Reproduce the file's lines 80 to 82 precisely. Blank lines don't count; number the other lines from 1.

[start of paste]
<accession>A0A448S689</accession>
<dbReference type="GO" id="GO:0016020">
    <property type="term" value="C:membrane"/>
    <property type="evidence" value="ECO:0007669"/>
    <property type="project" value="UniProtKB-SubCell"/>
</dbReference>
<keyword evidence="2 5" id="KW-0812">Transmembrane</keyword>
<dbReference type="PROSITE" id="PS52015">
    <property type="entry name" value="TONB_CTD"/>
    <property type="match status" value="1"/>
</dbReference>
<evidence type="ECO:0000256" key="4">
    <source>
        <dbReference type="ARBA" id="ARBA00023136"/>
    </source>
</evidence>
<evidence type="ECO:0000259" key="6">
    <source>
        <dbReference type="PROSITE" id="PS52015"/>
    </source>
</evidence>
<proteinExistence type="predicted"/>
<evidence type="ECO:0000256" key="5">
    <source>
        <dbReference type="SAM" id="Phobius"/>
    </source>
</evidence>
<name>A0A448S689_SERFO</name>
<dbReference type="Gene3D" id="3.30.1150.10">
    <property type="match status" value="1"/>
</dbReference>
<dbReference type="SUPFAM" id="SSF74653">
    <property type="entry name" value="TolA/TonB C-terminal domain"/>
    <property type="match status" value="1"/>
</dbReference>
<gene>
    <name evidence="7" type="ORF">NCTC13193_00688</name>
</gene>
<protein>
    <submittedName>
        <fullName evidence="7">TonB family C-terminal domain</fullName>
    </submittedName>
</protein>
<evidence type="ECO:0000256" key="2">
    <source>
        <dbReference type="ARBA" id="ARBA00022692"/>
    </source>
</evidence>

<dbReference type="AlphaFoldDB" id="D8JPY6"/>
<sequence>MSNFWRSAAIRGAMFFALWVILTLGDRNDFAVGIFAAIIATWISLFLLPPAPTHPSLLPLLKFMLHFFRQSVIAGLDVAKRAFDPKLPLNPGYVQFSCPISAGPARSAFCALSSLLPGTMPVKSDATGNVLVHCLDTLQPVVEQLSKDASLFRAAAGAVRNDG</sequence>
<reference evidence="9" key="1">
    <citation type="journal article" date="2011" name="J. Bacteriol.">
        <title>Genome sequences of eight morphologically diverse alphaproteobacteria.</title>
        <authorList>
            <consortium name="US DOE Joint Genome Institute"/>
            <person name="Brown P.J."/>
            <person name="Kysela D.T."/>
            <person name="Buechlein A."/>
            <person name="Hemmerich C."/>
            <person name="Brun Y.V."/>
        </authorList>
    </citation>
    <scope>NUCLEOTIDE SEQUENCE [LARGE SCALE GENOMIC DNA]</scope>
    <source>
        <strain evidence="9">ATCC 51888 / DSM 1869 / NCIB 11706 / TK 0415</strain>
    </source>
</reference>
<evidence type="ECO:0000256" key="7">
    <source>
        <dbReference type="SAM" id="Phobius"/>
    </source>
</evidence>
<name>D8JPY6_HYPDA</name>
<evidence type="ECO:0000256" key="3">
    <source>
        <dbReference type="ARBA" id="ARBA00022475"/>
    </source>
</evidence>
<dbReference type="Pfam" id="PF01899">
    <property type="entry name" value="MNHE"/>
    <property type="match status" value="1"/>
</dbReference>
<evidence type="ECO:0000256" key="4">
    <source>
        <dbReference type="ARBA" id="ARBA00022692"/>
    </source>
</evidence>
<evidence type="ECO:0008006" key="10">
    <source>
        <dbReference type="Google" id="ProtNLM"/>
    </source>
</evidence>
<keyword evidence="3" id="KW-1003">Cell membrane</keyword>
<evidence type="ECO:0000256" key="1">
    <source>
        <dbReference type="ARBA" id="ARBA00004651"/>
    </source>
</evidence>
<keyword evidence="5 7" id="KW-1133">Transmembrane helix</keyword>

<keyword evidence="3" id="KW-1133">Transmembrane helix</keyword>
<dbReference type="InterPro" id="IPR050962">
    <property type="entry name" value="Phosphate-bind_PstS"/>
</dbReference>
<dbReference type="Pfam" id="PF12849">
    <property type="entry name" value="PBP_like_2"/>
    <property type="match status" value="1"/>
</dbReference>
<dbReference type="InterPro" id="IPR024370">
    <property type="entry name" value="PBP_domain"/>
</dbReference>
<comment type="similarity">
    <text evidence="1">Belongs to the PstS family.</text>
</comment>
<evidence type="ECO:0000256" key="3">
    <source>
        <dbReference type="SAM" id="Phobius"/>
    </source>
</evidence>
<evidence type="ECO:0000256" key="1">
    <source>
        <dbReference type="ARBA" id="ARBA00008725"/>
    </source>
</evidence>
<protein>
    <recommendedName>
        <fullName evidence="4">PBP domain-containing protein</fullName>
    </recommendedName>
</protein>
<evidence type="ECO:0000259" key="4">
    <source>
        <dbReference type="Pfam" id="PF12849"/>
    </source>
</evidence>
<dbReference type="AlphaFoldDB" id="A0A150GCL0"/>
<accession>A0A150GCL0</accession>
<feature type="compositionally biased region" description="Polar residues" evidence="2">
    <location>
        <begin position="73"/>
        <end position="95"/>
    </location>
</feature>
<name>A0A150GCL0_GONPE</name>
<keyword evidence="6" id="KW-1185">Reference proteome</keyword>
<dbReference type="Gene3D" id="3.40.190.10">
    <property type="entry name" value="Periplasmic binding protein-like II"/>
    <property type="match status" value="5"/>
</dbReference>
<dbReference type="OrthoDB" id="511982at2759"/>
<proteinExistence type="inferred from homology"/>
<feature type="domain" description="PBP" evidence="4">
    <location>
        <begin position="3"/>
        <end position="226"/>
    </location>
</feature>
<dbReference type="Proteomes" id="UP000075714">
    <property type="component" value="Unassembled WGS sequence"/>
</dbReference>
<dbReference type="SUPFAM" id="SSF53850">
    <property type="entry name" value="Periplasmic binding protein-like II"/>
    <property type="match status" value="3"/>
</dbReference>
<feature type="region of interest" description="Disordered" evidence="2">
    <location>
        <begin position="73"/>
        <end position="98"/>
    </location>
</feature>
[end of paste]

    <property type="entry name" value="MNHE"/>
    <property type="match status" value="1"/>
</dbReference>